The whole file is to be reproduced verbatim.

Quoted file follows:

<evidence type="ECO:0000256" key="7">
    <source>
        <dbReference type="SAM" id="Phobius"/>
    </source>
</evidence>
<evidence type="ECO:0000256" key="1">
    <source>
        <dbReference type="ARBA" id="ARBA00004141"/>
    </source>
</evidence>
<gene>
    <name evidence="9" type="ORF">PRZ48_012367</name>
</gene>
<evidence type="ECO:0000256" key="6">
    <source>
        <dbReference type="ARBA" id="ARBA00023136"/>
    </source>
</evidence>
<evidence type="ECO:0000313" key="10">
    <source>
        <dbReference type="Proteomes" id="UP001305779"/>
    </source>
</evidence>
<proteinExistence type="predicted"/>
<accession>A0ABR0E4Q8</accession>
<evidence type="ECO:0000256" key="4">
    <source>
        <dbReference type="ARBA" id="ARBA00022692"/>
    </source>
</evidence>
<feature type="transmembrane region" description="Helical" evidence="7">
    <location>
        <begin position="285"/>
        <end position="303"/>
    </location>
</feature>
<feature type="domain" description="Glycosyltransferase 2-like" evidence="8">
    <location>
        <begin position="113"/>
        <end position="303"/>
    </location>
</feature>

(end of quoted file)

<evidence type="ECO:0000256" key="7">
    <source>
        <dbReference type="SAM" id="Phobius"/>
    </source>
</evidence>
<evidence type="ECO:0000256" key="1">
    <source>
        <dbReference type="ARBA" id="ARBA00004141"/>
    </source>
</evidence>
<gene>
    <name evidence="9" type="ORF">PRZ48_012367</name>
</gene>
<evidence type="ECO:0000256" key="6">
    <source>
        <dbReference type="ARBA" id="ARBA00023136"/>
    </source>
</evidence>
<evidence type="ECO:0000313" key="10">
    <source>
        <dbReference type="Proteomes" id="UP001305779"/>
    </source>
</evidence>
<proteinExistence type="predicted"/>
<accession>A0ABR0E4Q8</accession>
<evidence type="ECO:0000256" key="4">
    <source>
        <dbReference type="ARBA" id="ARBA00022692"/>
    </source>
</evidence>
<feature type="transmembrane region" description="Helical" evidence="7">
    <location>
        <begin position="285"/>
        <end position="303"/>
    </location>
</feature>
<feature type="domain" description="Glycosyltransferase 2-like" evidence="8">
    <location>
        <begin position="113"/>
        <end position="303"/>
    </location>
</feature>